Android tablets aren’t going away

There’s been a lot of yapping in the press recently about how Android is just about doomed in the tablet space, because of REASONS. The actual reasons vary, and none of them have much basis in fact, but speculation is what the tech press does before announcement season, and hey, inflammatory headlines make with the clicky clicky.

Ed Bott at ZDNet thinks that while he wouldn’t want to use an iPad as his primary computer because of the compromises Apple has made to the mobile experience, he can use his Windows RT (the ARM version of Windows 8) tablet to get actual work done. But a lot of the arguments he makes in favor of the Windows RT tablet work just as well, if not better, in Android. He says he can use a real file system in Windows RT. Same with Android. He can plug in a USB thumb drive and copy files back and forth in Windows RT. I do this all time with not only my Nexus 7, but my Galaxy Nexus phone as well. The problem here isn’t with Android’s capabilities, but rather with boomers associating Microsoft with personal computing. I think the next generation, entering the workforce now, won’t have that mental block.

Nilay Patel and Dieter Bohn at the Verge say that Google better get its act together or “watch from the sidelines as Microsoft mounts the first serious challenge to the iPad.” While I agree that Google needs to pick up its game if it wants to compete with the iPad, something it’s already doing with the Nexus 7, I see no evidence that Microsoft is serious about anything. If Microsoft succeeds with Windows 8, it will be in spite of Steve Ballmer, not thanks to him. Microsoft has made one boneheaded, consumer-hostile decision after another with Windows 8, and I think it’s going to go over like a lead balloon.

I think the tech media is wrong. And here’s why. Windows 8 is a completely new, untested platform. It has zero market share at the moment, and there’s no reason to think it’s just going to take over. The tablet/laptop hybrids Windows 8 is built for are a new class of hardware, which also hasn’t been tested by the marketplace. We don’t know if they are going to sell.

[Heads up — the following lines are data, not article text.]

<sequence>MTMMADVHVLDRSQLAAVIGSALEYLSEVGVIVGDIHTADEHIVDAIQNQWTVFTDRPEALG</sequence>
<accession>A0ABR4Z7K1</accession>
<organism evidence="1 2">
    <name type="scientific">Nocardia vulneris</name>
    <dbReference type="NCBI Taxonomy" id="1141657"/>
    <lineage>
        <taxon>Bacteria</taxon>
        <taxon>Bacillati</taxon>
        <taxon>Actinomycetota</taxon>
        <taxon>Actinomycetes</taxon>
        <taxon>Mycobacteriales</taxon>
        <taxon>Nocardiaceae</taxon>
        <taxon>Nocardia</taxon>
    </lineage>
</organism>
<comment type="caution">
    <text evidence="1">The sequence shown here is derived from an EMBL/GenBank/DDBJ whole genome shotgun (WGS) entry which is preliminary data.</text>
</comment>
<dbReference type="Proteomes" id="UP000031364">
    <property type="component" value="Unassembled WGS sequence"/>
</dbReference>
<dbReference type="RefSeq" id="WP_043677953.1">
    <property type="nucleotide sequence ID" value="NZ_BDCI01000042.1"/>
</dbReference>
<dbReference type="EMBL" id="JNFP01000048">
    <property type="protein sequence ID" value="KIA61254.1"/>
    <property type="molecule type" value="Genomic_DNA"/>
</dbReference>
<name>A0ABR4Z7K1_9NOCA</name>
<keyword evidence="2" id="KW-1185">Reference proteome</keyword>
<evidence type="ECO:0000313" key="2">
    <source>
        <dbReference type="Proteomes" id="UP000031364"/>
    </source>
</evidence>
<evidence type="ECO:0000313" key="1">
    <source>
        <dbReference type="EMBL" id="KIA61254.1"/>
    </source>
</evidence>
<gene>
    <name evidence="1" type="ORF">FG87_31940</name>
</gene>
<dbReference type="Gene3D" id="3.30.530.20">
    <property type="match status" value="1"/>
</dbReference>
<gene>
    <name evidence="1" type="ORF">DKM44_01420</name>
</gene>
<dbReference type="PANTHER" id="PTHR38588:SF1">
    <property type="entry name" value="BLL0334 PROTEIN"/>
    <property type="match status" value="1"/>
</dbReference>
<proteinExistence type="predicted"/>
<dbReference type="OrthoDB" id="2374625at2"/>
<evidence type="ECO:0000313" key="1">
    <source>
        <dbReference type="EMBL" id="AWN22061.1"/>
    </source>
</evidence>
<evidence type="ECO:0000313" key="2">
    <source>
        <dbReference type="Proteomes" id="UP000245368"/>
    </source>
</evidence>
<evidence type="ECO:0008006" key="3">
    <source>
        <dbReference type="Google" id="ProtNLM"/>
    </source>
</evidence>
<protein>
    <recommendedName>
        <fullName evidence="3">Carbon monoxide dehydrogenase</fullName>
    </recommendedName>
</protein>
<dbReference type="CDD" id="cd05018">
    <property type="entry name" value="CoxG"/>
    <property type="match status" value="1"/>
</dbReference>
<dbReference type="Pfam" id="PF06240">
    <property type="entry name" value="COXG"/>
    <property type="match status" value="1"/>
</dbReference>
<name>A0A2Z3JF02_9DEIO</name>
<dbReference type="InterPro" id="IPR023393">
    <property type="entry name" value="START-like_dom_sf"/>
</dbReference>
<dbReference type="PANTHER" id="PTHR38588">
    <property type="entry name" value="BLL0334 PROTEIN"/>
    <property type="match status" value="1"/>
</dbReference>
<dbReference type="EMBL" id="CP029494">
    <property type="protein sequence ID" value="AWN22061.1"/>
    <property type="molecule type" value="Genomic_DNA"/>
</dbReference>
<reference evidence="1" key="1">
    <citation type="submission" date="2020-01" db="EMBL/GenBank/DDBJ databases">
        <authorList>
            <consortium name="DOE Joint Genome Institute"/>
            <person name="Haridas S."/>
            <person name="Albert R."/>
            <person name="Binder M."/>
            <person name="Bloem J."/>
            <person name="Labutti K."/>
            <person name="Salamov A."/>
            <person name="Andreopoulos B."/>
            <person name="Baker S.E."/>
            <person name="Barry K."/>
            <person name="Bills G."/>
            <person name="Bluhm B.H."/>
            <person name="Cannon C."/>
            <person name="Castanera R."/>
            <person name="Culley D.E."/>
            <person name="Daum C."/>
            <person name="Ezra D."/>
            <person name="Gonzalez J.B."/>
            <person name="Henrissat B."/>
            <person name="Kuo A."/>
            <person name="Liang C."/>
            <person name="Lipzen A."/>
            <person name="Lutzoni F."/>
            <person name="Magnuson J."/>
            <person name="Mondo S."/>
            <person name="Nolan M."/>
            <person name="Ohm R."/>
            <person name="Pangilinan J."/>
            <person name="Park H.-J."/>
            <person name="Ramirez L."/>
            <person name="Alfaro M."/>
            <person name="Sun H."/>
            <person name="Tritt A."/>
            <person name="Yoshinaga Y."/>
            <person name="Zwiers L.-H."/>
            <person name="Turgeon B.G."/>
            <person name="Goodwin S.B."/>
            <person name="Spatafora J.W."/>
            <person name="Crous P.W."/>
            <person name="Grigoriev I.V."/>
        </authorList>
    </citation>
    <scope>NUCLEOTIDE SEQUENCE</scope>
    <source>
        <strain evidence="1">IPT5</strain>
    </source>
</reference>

Windows 8 will gain market share on desktops and classic laptops because it will not only be the only choice when you walk into Best Buy (however long that lasts, I give BB 2 years before they follow Circuit City and CompUSA into retail oblivion), but also because Windows 8 prevents you from downgrading to Windows 7 or installing Linux over it. It’s a “security” feature. So a lot of consumers are going to get stuck with it when they buy a family PC.

But tablets? Right now, Windows (7) tablet marketshare is minuscule compared to Android tablets, much less the iPad. And we have no evidence at all that this will change when Windows 8 ships. I’ve said here and elsewhere that I think Microsoft will be lucky if Windows 8 is only another Vista. I think it may be the incentive for a lot of users to ditch Microsoft entirely. If you’re going to learn a whole new way of using a computer, why wouldn’t you go with a more tested, more widely used option like Android or iOS?

And while Android isn’t much of a player compared to iOS in tablets today, history tends to repeat itself. For a long time, the iPhone was the undisputed leader in smartphones. Now it’s got 17% of the smartphone market. Android has 68%. Until the Nexus 7, there weren’t many compelling Android tablets. They were too thick, too slow and too expensive compared to the iPad. The tables have turned, and now the iPad is running to catch up, trying to get into the 7″ tablet market.

In five years, I think Windows 8 tablets will be a footnote, the iPad will be a niche, boutique product and Android tablets will be the primary computer most people use. It has happened before. It will happen again.

One thought on “Android tablets aren’t going away”

  1. Android tablet is really very sound and vast invention of our modern technology and hopefully whatever allocation you have allocated here about this tablet really makes me knowable and wise. Thanks dude

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